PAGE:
Many years after I thought of this gene-expression theory of autism, another gene-expression theory of autism was published by Christopher Badcock and Bernard Crespi. It is rather more of a brain-strain than my own, in that it is based on the not-so-basic concept of genomic imprinting. And it leaves unexplained many things about autism which the antiinnatia theory easily embraces within its commanding logic.
I think it very likely that this imprinted brain theory may play some valid part in the understanding of autism, but I think it quite certain that it in no way can replace antiinnatia as the central explanatory concept. I won't review it any further here for the simple reason that I haven't found much need for it, and why complicate things unnecessarily? Isn't the antiinnatia theory quite enough already?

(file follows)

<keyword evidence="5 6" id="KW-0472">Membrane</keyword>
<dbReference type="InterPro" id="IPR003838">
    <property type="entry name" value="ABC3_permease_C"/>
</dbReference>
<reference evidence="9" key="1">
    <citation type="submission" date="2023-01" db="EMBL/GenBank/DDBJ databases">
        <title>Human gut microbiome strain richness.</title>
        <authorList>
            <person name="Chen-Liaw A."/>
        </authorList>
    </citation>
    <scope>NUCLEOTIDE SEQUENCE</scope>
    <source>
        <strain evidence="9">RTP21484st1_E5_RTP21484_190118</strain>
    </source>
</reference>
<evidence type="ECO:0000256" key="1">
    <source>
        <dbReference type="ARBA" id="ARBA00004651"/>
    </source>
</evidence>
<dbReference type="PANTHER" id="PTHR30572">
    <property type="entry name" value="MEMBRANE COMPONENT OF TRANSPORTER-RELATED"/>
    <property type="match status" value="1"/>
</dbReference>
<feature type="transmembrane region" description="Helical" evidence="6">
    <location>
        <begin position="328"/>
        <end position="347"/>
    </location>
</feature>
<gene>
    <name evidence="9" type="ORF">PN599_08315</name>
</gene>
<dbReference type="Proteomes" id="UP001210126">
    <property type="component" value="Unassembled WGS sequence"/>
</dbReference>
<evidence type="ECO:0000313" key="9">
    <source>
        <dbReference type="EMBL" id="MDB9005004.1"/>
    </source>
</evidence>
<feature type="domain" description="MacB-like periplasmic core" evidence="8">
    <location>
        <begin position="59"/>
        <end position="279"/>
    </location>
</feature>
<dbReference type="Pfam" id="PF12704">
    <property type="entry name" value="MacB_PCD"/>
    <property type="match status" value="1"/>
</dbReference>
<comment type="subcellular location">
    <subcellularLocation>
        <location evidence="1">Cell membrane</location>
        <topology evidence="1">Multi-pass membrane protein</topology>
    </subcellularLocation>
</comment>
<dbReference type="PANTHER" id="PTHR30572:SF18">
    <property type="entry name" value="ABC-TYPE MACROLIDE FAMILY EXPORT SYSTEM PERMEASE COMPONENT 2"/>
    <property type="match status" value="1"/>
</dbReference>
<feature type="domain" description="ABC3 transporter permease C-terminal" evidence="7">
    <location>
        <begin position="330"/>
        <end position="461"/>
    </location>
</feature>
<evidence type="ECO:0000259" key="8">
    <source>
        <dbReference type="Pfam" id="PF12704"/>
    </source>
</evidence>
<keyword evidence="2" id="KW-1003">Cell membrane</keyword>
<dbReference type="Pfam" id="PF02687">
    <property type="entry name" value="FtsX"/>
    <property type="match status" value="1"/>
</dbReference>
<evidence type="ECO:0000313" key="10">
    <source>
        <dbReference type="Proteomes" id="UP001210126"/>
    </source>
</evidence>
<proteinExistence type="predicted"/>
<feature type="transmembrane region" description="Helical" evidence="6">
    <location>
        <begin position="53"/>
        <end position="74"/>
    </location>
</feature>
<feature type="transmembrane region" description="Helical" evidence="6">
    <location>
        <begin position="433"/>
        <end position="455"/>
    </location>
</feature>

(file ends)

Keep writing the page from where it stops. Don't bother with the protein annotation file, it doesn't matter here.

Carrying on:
Meanwhile there are some faults I find in their notion of autism as imprinted brain. They consider that the opposite of autism is schizophrenia. Having myself fully worked out the definitive theory of schizophrenia (but unable to finish writing it up due to my severe mercury amalgam poisoning disabilities; my outline theory of manic-depressive I did publish though), I can understand why they have made that mistake. That's because one of the key things of schizophrenia is over-expression of certain innatons, whereas the very essence of autism is under-expression of innatons. But I had already explained in my 1993 paper (and unpublished section about IQ) that the opposite of autism is common-or-garden low IQ. Of course that would seem impossible as autism itself often involves low IQ, but well that's life, full of such tricks to catch the insufficiently deep thinkers of this world!